Developed for the Meerkat system is the Otus 10 km range camera – complementing this is the new Tyto affordable, 5 km range variant for infrastructure security, amongst other uses.

A relatively new item of technology is a unique gunshot and missile launch detection system. Unlike most conventional gunshot detection systems which rely on acoustic sensors, the CSIR system uses infrared sensors to detect when a firearm is discharged or a rocket motor launched.

For many years the CSIR has been developing passive radar and it continues to develop this technology, with multiple nodes installed at five sites around the country.

Another detection/surveillance technology developed by the CSIR is a Wide Area Surveillance System that provides a 360 degree view around a vehicle plus the locations of threats/targets whilst personnel stay safely inside the vehicle.

The CSIR has developed a system for the detection of explosions, such as landmines or improvised explosive devices, and which then triggers an active mitigation system to neutralise the detonation.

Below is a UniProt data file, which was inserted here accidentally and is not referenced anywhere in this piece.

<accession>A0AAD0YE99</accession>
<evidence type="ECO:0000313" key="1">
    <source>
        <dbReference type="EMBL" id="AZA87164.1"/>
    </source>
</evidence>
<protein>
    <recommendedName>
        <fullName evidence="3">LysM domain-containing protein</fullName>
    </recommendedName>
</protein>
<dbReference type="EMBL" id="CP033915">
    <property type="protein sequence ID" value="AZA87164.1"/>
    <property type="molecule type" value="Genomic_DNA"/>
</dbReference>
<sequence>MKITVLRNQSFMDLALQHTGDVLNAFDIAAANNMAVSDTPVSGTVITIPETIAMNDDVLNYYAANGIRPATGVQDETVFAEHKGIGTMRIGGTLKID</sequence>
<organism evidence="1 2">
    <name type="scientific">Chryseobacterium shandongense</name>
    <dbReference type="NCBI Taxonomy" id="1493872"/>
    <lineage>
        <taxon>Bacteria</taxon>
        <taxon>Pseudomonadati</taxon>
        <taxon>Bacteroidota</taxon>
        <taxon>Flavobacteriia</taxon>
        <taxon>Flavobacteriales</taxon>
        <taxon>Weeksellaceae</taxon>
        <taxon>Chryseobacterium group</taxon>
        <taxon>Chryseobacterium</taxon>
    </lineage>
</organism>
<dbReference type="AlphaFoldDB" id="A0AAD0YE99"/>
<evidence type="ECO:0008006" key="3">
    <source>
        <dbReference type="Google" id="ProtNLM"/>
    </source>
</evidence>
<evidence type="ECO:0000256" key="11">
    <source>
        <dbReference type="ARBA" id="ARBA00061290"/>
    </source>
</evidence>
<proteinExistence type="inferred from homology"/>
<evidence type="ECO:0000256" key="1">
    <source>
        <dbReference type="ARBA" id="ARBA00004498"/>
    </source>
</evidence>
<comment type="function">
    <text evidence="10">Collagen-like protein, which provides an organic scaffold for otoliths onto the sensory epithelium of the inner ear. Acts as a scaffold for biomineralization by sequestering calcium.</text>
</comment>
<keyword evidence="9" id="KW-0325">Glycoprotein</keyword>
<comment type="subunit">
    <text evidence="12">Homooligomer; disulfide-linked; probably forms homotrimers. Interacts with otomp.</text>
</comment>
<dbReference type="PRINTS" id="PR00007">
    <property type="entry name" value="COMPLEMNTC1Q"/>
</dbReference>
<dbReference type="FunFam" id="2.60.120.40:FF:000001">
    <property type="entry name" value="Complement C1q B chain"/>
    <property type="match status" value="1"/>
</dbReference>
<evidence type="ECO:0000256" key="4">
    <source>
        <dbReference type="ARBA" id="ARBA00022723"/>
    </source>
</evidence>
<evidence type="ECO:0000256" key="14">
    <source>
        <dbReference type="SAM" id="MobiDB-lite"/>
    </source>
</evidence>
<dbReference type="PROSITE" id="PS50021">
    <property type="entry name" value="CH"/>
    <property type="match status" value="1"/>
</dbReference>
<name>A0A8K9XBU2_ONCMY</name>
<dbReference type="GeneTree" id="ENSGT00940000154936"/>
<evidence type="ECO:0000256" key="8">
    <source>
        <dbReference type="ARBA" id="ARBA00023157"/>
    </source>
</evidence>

Other technologies on display at the open day in February included add-on protection packages for vehicles to protect against explosive attacks; a deflection gauge to measure the response of materials to explosive blasts or ballistic impact; and the Cmore domain awareness system that integrates information from various sensors into one display that allows the commander to form a picture of what is really happening.

On the cyber front, the CSIR showcased its Network Emulation and Simulation Laboratory (NESL), which replicates existing or planned networks via physical and virtual devices to test a network. It can simulate cyber security incidents like denial of service attacks or ransomware.

Similarly, the Cyber Vulnerability Detection System is used to monitor the cyber landscapes of organisations, regions or nations and detect vulnerabilities within connected devices. The Cyber Test Range is another network simulation system where hardware and software behaviour is analysed and vulnerabilities exposed. It can be used for training and as a testbed for cyber experts.



The Defence and Security cluster will try and move into the private security environment and promote some of its products like Cmore to entities like the South African Police Service, and is talking to multiple government departments.